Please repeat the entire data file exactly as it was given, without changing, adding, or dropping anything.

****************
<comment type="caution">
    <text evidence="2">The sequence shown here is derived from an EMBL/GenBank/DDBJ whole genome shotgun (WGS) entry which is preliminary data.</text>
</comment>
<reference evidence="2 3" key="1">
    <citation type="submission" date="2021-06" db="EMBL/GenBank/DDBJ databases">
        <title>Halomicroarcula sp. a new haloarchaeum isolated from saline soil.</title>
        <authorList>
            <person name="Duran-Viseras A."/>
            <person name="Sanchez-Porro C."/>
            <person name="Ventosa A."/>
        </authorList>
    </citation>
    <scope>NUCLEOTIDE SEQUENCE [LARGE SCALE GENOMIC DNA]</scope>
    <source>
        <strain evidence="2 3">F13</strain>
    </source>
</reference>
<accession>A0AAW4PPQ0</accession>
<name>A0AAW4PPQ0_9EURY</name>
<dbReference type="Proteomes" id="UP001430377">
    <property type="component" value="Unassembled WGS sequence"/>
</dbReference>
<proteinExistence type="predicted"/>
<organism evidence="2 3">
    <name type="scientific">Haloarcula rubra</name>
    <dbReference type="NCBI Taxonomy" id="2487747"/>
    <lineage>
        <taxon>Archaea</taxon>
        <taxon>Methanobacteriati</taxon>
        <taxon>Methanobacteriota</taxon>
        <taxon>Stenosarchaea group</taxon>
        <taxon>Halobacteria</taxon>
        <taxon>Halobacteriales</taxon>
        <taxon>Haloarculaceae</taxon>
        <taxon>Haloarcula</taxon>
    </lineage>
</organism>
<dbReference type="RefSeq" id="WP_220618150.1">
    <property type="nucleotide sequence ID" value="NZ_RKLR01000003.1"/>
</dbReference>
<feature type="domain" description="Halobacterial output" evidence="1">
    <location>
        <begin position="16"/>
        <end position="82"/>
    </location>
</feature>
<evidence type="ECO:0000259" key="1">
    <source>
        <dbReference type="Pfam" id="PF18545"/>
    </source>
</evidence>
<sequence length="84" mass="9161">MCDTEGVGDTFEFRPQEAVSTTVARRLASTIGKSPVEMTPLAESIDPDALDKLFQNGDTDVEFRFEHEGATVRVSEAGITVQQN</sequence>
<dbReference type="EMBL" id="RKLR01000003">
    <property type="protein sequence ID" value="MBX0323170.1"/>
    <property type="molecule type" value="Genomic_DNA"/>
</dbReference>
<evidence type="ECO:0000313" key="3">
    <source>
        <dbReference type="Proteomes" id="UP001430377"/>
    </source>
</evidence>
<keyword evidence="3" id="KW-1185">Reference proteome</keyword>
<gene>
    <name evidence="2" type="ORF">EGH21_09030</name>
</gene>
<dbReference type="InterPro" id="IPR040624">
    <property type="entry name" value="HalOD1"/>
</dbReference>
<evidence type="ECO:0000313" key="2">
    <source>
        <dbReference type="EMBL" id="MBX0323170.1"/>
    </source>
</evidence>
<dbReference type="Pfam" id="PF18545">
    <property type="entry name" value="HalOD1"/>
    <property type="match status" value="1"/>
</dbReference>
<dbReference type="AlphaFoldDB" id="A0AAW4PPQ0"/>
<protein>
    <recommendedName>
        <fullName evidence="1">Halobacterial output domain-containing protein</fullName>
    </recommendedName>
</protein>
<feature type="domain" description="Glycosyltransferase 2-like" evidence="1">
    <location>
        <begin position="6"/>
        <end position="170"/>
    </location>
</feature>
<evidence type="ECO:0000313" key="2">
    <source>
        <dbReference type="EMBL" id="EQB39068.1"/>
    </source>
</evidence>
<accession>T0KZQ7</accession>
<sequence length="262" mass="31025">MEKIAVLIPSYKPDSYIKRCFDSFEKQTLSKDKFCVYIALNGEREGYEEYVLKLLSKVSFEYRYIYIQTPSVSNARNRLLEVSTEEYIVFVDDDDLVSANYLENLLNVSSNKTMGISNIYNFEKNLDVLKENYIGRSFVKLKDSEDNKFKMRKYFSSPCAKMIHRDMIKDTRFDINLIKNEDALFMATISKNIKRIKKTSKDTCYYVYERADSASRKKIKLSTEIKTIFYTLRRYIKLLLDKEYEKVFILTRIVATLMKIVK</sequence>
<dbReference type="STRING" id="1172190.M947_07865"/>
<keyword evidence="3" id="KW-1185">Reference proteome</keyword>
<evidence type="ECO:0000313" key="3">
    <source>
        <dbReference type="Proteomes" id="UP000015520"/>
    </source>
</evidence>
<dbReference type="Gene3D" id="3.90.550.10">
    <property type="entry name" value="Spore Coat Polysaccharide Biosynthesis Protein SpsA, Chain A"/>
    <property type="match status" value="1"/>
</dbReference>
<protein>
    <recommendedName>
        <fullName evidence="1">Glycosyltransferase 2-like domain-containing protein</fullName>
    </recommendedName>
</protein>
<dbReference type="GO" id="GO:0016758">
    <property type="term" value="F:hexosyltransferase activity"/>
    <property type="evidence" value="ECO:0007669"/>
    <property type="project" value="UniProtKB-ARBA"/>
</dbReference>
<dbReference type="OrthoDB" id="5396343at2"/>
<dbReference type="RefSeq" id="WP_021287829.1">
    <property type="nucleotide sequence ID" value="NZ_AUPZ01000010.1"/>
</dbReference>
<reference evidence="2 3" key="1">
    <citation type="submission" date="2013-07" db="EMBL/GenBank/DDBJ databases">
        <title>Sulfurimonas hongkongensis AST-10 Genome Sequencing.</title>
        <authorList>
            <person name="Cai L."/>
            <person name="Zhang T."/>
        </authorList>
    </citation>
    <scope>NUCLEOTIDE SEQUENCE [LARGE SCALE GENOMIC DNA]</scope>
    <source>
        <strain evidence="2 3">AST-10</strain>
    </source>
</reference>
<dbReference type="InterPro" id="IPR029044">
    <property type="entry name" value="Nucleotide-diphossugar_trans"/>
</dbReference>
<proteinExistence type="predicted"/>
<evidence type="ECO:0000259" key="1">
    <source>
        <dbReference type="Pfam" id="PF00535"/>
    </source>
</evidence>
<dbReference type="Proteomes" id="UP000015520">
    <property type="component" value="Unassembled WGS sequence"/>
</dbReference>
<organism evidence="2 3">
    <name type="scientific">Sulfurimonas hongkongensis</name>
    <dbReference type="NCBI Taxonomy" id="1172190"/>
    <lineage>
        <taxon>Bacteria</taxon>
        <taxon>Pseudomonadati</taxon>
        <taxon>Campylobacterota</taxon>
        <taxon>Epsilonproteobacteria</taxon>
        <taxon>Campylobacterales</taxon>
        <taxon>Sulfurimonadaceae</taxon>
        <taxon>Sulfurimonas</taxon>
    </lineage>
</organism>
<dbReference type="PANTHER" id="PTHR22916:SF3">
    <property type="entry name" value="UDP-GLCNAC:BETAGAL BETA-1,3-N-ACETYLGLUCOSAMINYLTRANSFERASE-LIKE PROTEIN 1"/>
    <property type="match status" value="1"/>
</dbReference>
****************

<comment type="caution">
    <text evidence="2">The sequence shown here is derived from an EMBL/GenBank/DDBJ whole genome shotgun (WGS) entry which is preliminary data.</text>
</comment>
<reference evidence="2 3" key="1">
    <citation type="submission" date="2021-06" db="EMBL/GenBank/DDBJ databases">
        <title>Halomicroarcula sp. a new haloarchaeum isolated from saline soil.</title>
        <authorList>
            <person name="Duran-Viseras A."/>
            <person name="Sanchez-Porro C."/>
            <person name="Ventosa A."/>
        </authorList>
    </citation>
    <scope>NUCLEOTIDE SEQUENCE [LARGE SCALE GENOMIC DNA]</scope>
    <source>
        <strain evidence="2 3">F13</strain>
    </source>
</reference>
<accession>A0AAW4PPQ0</accession>
<name>A0AAW4PPQ0_9EURY</name>
<dbReference type="Proteomes" id="UP001430377">
    <property type="component" value="Unassembled WGS sequence"/>
</dbReference>
<proteinExistence type="predicted"/>
<organism evidence="2 3">
    <name type="scientific">Haloarcula rubra</name>
    <dbReference type="NCBI Taxonomy" id="2487747"/>
    <lineage>
        <taxon>Archaea</taxon>
        <taxon>Methanobacteriati</taxon>
        <taxon>Methanobacteriota</taxon>
        <taxon>Stenosarchaea group</taxon>
        <taxon>Halobacteria</taxon>
        <taxon>Halobacteriales</taxon>
        <taxon>Haloarculaceae</taxon>
        <taxon>Haloarcula</taxon>
    </lineage>
</organism>
<dbReference type="RefSeq" id="WP_220618150.1">
    <property type="nucleotide sequence ID" value="NZ_RKLR01000003.1"/>
</dbReference>
<feature type="domain" description="Halobacterial output" evidence="1">
    <location>
        <begin position="16"/>
        <end position="82"/>
    </location>
</feature>
<evidence type="ECO:0000259" key="1">
    <source>
        <dbReference type="Pfam" id="PF18545"/>
    </source>
</evidence>
<sequence length="84" mass="9161">MCDTEGVGDTFEFRPQEAVSTTVARRLASTIGKSPVEMTPLAESIDPDALDKLFQNGDTDVEFRFEHEGATVRVSEAGITVQQN</sequence>
<dbReference type="EMBL" id="RKLR01000003">
    <property type="protein sequence ID" value="MBX0323170.1"/>
    <property type="molecule type" value="Genomic_DNA"/>
</dbReference>
<evidence type="ECO:0000313" key="3">
    <source>
        <dbReference type="Proteomes" id="UP001430377"/>
    </source>
</evidence>
<keyword evidence="3" id="KW-1185">Reference proteome</keyword>
<gene>
    <name evidence="2" type="ORF">EGH21_09030</name>
</gene>
<dbReference type="InterPro" id="IPR040624">
    <property type="entry name" value="HalOD1"/>
</dbReference>
<evidence type="ECO:0000313" key="2">
    <source>
        <dbReference type="EMBL" id="MBX0323170.1"/>
    </source>
</evidence>
<dbReference type="Pfam" id="PF18545">
    <property type="entry name" value="HalOD1"/>
    <property type="match status" value="1"/>
</dbReference>
<dbReference type="AlphaFoldDB" id="A0AAW4PPQ0"/>
<protein>
    <recommendedName>
        <fullName evidence="1">Halobacterial output domain-containing protein</fullName>
    </recommendedName>
</protein>
<feature type="domain" description="Glycosyltransferase 2-like" evidence="1">
    <location>
        <begin position="6"/>
        <end position="170"/>
    </location>
</feature>
<evidence type="ECO:0000313" key="2">
    <source>
        <dbReference type="EMBL" id="EQB39068.1"/>
    </source>
</evidence>
<accession>T0KZQ7</accession>
<sequence length="262" mass="31025">MEKIAVLIPSYKPDSYIKRCFDSFEKQTLSKDKFCVYIALNGEREGYEEYVLKLLSKVSFEYRYIYIQTPSVSNARNRLLEVSTEEYIVFVDDDDLVSANYLENLLNVSSNKTMGISNIYNFEKNLDVLKENYIGRSFVKLKDSEDNKFKMRKYFSSPCAKMIHRDMIKDTRFDINLIKNEDALFMATISKNIKRIKKTSKDTCYYVYERADSASRKKIKLSTEIKTIFYTLRRYIKLLLDKEYEKVFILTRIVATLMKIVK</sequence>
<dbReference type="STRING" id="1172190.M947_07865"/>
<keyword evidence="3" id="KW-1185">Reference proteome</keyword>
<evidence type="ECO:0000313" key="3">
    <source>
        <dbReference type="Proteomes" id="UP000015520"/>
    </source>
</evidence>
<dbReference type="Gene3D" id="3.90.550.10">
    <property type="entry name" value="Spore Coat Polysaccharide Biosynthesis Protein SpsA, Chain A"/>
    <property type="match status" value="1"/>
</dbReference>
<protein>
    <recommendedName>
        <fullName evidence="1">Glycosyltransferase 2-like domain-containing protein</fullName>
    </recommendedName>
</protein>
<dbReference type="GO" id="GO:0016758">
    <property type="term" value="F:hexosyltransferase activity"/>
    <property type="evidence" value="ECO:0007669"/>
    <property type="project" value="UniProtKB-ARBA"/>
</dbReference>
<dbReference type="OrthoDB" id="5396343at2"/>
<dbReference type="RefSeq" id="WP_021287829.1">
    <property type="nucleotide sequence ID" value="NZ_AUPZ01000010.1"/>
</dbReference>
<reference evidence="2 3" key="1">
    <citation type="submission" date="2013-07" db="EMBL/GenBank/DDBJ databases">
        <title>Sulfurimonas hongkongensis AST-10 Genome Sequencing.</title>
        <authorList>
            <person name="Cai L."/>
            <person name="Zhang T."/>
        </authorList>
    </citation>
    <scope>NUCLEOTIDE SEQUENCE [LARGE SCALE GENOMIC DNA]</scope>
    <source>
        <strain evidence="2 3">AST-10</strain>
    </source>
</reference>
<dbReference type="InterPro" id="IPR029044">
    <property type="entry name" value="Nucleotide-diphossugar_trans"/>
</dbReference>
<proteinExistence type="predicted"/>
<evidence type="ECO:0000259" key="1">
    <source>
        <dbReference type="Pfam" id="PF00535"/>
    </source>
</evidence>
<dbReference type="Proteomes" id="UP000015520">
    <property type="component" value="Unassembled WGS sequence"/>
</dbReference>
<organism evidence="2 3">
    <name type="scientific">Sulfurimonas hongkongensis</name>
    <dbReference type="NCBI Taxonomy" id="1172190"/>
    <lineage>
        <taxon>Bacteria</taxon>
        <taxon>Pseudomonadati</taxon>
        <taxon>Campylobacterota</taxon>
        <taxon>Epsilonproteobacteria</taxon>
        <taxon>Campylobacterales</taxon>
        <taxon>Sulfurimonadaceae</taxon>
        <taxon>Sulfurimonas</taxon>
    </lineage>
</organism>
<dbReference type="PANTHER" id="PTHR22916:SF3">
    <property type="entry name" value="UDP-GLCNAC:BETAGAL BETA-1,3-N-ACETYLGLUCOSAMINYLTRANSFERASE-LIKE PROTEIN 1"/>
    <property type="match status" value="1"/>
</dbReference>